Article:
Week 7: Case study: rapid climate change
So we bow to your democratic demands, and will do rapid climate
change as a case study. (It was the winner by a wide margin, except for
a recount in Florida)
We were a little reticent to pick this for a couple of reasons a) it is
all too easy to be negative, and b) not everybody may have the
background. On the other hand any problem probably has these
properties. So let's strive to be constructive:
It is a big messy problem that has many aspects. None of us has
enough background in all of these aspects. What we really want to do is
focus on the lessons we can learn about how to tackle complex problems,
as much as it is about this particular issue.
- How do we move forward to make progress if we declare this to be our 'big problem?'
- How does thinking about a practical problem change our 'check lists'?
Lets just see how it goes.
Next week will hopefully star Eric Steig, who will give us the benefit of his wisdom on the issue (or it will be me doing a shoddy impersonation). Then in 9th week we can brainstorm on a recipe for research going forward on this issue.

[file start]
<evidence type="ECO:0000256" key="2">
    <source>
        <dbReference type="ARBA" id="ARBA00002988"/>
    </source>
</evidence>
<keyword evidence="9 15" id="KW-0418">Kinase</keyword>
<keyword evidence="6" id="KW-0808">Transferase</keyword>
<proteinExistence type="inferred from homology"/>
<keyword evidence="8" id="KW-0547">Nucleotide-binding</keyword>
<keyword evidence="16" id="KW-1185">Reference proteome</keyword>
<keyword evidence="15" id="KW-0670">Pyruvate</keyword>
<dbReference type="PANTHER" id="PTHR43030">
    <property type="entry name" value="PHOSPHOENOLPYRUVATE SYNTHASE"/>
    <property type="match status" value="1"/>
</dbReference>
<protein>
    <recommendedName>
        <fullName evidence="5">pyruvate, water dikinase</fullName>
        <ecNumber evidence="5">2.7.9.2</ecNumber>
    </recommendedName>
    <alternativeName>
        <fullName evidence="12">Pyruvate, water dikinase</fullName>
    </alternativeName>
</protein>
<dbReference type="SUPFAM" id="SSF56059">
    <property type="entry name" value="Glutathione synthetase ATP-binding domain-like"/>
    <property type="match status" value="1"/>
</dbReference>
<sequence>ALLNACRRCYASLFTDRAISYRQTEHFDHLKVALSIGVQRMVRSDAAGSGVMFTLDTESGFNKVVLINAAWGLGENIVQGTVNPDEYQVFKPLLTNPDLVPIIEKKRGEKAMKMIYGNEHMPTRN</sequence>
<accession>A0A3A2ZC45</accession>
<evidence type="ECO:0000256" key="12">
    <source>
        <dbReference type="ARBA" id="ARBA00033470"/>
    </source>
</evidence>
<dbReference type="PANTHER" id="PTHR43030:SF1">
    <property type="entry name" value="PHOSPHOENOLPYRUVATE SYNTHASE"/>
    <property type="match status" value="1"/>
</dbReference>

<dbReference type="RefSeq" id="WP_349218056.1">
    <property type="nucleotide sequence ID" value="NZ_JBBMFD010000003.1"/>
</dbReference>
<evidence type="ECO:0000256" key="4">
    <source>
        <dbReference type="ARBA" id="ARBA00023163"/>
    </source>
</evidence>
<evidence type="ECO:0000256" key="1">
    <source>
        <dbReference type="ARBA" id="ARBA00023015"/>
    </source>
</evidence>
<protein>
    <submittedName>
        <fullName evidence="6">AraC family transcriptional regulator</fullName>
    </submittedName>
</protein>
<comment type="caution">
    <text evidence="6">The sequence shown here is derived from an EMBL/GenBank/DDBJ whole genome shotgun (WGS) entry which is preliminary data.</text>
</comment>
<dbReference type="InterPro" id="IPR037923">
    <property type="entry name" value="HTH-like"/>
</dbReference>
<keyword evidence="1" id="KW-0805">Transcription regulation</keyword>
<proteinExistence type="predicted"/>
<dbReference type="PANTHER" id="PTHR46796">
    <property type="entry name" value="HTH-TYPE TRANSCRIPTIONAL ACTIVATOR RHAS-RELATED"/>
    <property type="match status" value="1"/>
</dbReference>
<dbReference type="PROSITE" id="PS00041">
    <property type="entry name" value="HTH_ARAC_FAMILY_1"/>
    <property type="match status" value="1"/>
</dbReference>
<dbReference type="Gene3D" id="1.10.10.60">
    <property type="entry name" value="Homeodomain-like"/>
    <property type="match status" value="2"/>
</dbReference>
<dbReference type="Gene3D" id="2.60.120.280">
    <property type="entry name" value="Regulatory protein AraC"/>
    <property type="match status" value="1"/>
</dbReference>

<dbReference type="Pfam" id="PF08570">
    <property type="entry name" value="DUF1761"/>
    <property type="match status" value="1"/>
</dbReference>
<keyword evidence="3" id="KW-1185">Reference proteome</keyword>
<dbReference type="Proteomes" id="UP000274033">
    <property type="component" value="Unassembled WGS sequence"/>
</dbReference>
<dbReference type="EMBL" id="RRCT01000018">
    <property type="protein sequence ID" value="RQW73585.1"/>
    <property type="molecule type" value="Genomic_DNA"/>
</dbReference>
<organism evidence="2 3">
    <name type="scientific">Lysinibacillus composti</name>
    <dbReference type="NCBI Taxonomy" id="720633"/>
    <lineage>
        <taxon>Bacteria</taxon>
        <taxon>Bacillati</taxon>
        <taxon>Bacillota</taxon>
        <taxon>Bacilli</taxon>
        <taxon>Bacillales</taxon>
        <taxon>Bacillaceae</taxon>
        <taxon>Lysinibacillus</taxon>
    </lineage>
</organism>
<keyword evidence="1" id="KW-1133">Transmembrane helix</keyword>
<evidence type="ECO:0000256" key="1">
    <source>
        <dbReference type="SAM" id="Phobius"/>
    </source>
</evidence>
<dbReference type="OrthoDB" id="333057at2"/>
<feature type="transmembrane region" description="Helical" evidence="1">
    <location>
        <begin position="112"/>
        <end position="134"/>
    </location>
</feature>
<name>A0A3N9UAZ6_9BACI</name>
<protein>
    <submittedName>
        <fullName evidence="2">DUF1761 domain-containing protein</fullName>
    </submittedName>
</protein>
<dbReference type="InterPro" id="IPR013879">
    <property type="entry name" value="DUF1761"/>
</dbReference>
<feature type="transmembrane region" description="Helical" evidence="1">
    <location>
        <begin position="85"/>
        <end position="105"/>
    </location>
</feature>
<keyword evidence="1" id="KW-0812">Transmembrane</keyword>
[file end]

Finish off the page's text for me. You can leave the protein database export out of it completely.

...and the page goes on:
1. So, for this weeks meeting, please review/email comments
- David's effort to sythesize a checklist (link). Right now the list is quite long. Can it be distilled more succinctly? What is missing/wrong/not generally applicable?
2. Rapid climate change overview articles/email comments
If you have read the above before, as many of you have, also try to get to this Seager and Battisti production
- Alley et al., 1999: making sense of millennial-scale climate change (pdf)
- Rahmstorf., 2002: ocean circulation and climate during the past 120,000 years (pdf)
- Seager and Battisti, 2006: Challenges to our understanding of the general circulation: abrupt climate change (pdf)